Eltham was one of only six royal residences large enough to house and feed eight hundred or more people. The Tudor court frequently used Eltham for Christmas celebrations. Henry VIII was the last monarch to lodge there and spend considerable amounts of money on the palace. In 1517, a tiltyard was built and a few years later, construction was started on new royal apartments and a brick chapel. Cardinal Wolsey took his oath of office at Eltham on Christmas Eve in 1515. In 1525, Wolsey created the Eltham ordinances which set down rules of etiquette for the court and aided in reducing household expenses. These articles were ratified at Eltham signifying the palace’s significance.
When Henry began putting money and efforts into the palaces of Greenwich and Hampton Court, which were more accessible by river, Eltham was frequented less and less, although the court still hunted in the parks where the deer were still abundant. By the reign of Queen Elizabeth I, the court visited Eltham only on occasion and the buildings were poorly maintained. The first Stuart King James I found the palace in decay and his son Charles I was the last king to visit.
During the Civil War, the parks were denuded of trees and deer. Under the Commonwealth, Parliament sold the palace in 1651 to Colonel Nathaniel Rich who torn down several buildings and stripped the lead from the roof of the Great Hall. King Charles II gave what was left of the palace to John Shaw. The ruins of the Great Hall, the buttery, a bridge and some of the walls remained in the Shaw family until 1893.
The palace land was used as a farm with tenants living in the remaining buildings. Eltham Palace appears as a romantic highlight in paintings and engravings. In the early 1800’s, a villa was built and ornamental gardens and kitchen gardens were planted. The Great Hall was used as a barn and a campaign was started to save it from being torn down. Repairs were made in 1828 and the roof was propped up. It remained in this state until 1903.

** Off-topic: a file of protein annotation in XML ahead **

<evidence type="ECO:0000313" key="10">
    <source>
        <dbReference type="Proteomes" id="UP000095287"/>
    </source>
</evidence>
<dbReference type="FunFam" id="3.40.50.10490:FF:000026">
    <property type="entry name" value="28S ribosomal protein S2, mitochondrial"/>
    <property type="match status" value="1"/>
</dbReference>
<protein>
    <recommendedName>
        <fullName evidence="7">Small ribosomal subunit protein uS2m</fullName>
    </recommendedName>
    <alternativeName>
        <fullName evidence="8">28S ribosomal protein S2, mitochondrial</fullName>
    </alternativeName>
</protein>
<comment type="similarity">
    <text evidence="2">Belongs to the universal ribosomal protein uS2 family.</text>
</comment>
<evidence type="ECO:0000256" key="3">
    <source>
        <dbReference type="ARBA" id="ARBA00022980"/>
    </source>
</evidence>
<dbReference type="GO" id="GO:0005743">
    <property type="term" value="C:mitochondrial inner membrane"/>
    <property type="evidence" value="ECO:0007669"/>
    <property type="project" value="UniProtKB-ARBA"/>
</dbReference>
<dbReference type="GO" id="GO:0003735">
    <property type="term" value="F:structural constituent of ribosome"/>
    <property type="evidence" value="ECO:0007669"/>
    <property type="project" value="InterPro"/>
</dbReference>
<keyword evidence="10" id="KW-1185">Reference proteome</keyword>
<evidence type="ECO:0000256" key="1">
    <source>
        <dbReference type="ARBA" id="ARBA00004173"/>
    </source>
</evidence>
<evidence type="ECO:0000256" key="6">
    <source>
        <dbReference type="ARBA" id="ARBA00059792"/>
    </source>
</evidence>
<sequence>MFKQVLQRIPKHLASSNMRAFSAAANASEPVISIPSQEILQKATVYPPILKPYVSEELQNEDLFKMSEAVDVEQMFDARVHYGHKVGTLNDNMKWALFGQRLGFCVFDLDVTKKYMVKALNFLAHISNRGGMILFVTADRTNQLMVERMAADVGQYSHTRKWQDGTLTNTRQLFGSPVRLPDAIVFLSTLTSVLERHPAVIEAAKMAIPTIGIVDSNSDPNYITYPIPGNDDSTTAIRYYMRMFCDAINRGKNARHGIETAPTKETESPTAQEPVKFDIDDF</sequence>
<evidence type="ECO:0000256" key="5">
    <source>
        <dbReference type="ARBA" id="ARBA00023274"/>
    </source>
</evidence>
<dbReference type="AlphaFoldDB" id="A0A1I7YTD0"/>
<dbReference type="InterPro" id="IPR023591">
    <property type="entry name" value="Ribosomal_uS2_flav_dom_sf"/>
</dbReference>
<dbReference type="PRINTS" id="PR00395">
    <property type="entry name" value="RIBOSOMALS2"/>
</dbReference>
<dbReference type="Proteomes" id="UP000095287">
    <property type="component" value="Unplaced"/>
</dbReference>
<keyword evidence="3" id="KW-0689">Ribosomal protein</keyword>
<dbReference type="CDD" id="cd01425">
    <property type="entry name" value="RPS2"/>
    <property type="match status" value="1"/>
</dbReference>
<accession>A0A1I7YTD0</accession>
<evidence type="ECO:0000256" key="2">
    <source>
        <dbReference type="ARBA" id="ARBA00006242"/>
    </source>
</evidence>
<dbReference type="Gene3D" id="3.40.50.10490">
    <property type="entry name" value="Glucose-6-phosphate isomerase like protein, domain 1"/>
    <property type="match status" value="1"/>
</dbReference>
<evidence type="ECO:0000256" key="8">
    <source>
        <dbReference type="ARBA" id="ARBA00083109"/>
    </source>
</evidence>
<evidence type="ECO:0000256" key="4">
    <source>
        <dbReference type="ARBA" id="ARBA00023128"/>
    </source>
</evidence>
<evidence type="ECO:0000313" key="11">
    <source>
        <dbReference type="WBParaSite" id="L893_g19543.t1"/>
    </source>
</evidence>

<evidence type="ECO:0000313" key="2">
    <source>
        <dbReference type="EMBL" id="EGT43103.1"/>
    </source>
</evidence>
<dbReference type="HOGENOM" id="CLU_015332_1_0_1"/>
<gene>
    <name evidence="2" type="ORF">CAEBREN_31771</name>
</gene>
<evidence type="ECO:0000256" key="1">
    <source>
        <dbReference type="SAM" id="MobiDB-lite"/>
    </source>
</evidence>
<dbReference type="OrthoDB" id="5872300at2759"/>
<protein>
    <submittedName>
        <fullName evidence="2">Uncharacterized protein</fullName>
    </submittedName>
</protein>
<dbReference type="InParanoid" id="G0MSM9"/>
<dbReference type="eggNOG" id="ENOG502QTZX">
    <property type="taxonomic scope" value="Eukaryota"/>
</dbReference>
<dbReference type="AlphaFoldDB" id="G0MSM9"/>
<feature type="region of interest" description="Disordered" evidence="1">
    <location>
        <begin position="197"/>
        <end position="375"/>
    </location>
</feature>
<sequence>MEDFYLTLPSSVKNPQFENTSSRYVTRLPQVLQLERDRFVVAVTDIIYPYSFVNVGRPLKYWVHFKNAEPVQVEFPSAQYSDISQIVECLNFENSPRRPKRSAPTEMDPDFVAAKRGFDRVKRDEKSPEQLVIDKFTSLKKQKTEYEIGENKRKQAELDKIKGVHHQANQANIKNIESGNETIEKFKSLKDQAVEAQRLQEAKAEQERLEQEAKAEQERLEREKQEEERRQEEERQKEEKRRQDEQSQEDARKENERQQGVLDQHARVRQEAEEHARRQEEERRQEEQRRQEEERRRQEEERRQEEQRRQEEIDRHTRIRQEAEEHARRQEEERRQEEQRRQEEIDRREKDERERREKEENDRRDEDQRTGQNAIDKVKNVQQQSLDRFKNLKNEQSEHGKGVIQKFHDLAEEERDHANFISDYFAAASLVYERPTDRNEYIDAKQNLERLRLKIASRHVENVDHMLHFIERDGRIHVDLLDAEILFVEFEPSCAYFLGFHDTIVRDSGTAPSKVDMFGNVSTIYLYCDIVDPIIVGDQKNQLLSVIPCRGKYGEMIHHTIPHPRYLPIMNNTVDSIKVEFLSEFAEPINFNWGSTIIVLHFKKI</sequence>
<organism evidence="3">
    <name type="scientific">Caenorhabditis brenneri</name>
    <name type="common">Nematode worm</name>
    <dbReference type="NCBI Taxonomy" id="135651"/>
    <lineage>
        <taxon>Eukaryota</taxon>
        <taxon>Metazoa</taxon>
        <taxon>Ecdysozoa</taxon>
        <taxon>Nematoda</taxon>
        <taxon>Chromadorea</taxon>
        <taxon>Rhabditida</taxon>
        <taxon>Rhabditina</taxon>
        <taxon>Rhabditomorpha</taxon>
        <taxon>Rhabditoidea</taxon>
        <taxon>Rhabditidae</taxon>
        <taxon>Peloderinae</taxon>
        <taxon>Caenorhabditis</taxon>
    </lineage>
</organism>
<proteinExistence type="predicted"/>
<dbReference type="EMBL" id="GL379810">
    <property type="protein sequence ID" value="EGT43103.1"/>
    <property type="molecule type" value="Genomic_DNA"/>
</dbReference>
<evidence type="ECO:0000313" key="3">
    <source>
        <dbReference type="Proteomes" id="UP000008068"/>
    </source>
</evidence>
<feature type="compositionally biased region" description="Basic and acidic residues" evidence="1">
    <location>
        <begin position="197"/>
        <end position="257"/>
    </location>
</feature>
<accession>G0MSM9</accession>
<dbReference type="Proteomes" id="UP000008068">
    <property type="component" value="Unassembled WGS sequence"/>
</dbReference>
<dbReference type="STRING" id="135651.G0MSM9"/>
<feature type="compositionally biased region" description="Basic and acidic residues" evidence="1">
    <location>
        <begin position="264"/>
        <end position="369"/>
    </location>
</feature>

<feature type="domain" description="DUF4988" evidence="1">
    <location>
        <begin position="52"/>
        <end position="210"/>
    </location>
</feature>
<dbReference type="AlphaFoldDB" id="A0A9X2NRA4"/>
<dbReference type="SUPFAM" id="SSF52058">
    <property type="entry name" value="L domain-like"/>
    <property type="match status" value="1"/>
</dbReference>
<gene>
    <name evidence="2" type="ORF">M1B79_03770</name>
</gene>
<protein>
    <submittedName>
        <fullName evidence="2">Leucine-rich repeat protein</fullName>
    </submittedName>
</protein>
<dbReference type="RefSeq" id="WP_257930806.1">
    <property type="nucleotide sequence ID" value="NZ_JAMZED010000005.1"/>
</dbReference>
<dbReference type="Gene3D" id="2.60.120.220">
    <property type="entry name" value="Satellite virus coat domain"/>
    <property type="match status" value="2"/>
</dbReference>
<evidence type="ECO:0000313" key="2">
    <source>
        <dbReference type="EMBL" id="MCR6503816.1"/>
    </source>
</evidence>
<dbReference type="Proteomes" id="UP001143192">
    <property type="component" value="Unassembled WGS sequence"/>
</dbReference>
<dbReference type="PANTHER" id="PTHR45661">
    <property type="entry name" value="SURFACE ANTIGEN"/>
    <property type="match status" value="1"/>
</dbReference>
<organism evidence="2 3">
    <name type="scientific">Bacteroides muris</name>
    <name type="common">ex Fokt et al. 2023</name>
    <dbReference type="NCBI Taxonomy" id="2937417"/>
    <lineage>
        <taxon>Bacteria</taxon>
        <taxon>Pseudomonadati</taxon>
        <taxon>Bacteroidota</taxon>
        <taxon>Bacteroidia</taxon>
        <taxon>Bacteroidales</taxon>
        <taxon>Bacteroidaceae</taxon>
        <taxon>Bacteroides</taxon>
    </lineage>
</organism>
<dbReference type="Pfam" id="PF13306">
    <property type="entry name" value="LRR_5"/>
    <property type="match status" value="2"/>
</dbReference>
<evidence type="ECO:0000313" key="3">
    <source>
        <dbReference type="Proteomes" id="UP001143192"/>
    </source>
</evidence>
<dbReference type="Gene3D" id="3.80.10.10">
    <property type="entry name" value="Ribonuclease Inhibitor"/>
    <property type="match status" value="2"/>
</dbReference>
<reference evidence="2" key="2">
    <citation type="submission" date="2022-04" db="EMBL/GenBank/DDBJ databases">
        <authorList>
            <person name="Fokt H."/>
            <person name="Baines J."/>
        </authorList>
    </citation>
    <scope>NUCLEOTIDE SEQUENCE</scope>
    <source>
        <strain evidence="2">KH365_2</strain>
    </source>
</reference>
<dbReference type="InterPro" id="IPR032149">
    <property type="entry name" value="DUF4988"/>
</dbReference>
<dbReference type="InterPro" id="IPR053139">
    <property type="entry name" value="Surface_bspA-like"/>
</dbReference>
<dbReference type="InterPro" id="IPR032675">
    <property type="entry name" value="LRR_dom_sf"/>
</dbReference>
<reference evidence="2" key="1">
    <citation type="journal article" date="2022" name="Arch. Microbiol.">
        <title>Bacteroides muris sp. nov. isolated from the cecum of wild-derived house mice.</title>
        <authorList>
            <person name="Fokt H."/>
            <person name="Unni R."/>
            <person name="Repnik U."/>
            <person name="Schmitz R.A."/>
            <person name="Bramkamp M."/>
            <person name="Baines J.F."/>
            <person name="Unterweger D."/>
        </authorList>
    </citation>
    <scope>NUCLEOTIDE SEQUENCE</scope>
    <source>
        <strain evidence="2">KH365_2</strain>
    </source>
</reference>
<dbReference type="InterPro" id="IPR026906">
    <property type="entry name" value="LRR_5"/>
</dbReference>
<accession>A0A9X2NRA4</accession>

A gentleman built a residence next to the Great Hall and called it Eltham Court in 1859. The Great Hall was used as a tennis court and for parties by the tenants. The Office of Works made extensive repairs on the hall from 1911 to 1914. The roof was taken down and reassembled with steel braces and tiles. In 1933, a millionaire couple, Stephen and Virginia Courtauld took a ninety-nine-year lease from the Crown on the property.
The Courtauld’s wanted to build a home of modern design in place of the nineteenth century buildings and to preserve as much as possible of the historic palace. They commissioned architects to come up with a plan and built the house with the help of Sir Charles Peers, former Chief Inspector of Ancient Monuments with the Office of Public Works. He acted as a consultant for the repairs to the Great Hall. It was completely restored with the addition of a minstrel’s gallery. In 1936, stained glass was incorporated in the windows including badges of Edward IV and depictions of owners of the palace such as Bishop Odo and Edward’s queen, Elizabeth Woodville. The new house incorporated the Great Hall and was designed to complement it.
The interior of the new house was in the Art Deco style and was suited to exhibit the Courtauld’s extensive collection of art, ranging from the Old Masters to contemporary pieces. There was plenty of room for entertaining their large circle of friends. Queen Mary, wife of King George V, was a guest twice. Incorporated into the house was all the latest technology such as electric fires, a loudspeaker system to air music in all the rooms, an internal telephone exchange and a centralized vacuum cleaner.
The Courtauld’s were keen gardeners and planted and improved the grounds and gardens with many formal features. The couple remained in the house during World War II, using the basement as a bomb shelter during air raids. Four bombs fell on the property in September 1940, damaging the east end of the Great Hall roof. After reducing their staff, the Courtauld’s left Eltham in May 1944, moving to Scotland. They later moved to Southern Rhodesia (now Zimbabwe). The remaining time on the lease was passed to the Army Educational Corps. The company was renamed the Royal Army Educational Corps (RAEC) and provided language and other training for soldiers and helped soldiers reintegrate into society after they left the Army. The Corps left Eltham in 1992.
The Ministry of Works took over the maintenance of the palace and the Great Hall. Repairs were completed and visitors could tour the grounds three days a week. The successor of the Ministry of Works became English Heritage which assumed responsibility for the Great Hall in 1984. In 1995, they began managing the entire site and it was opened to the public in 1999.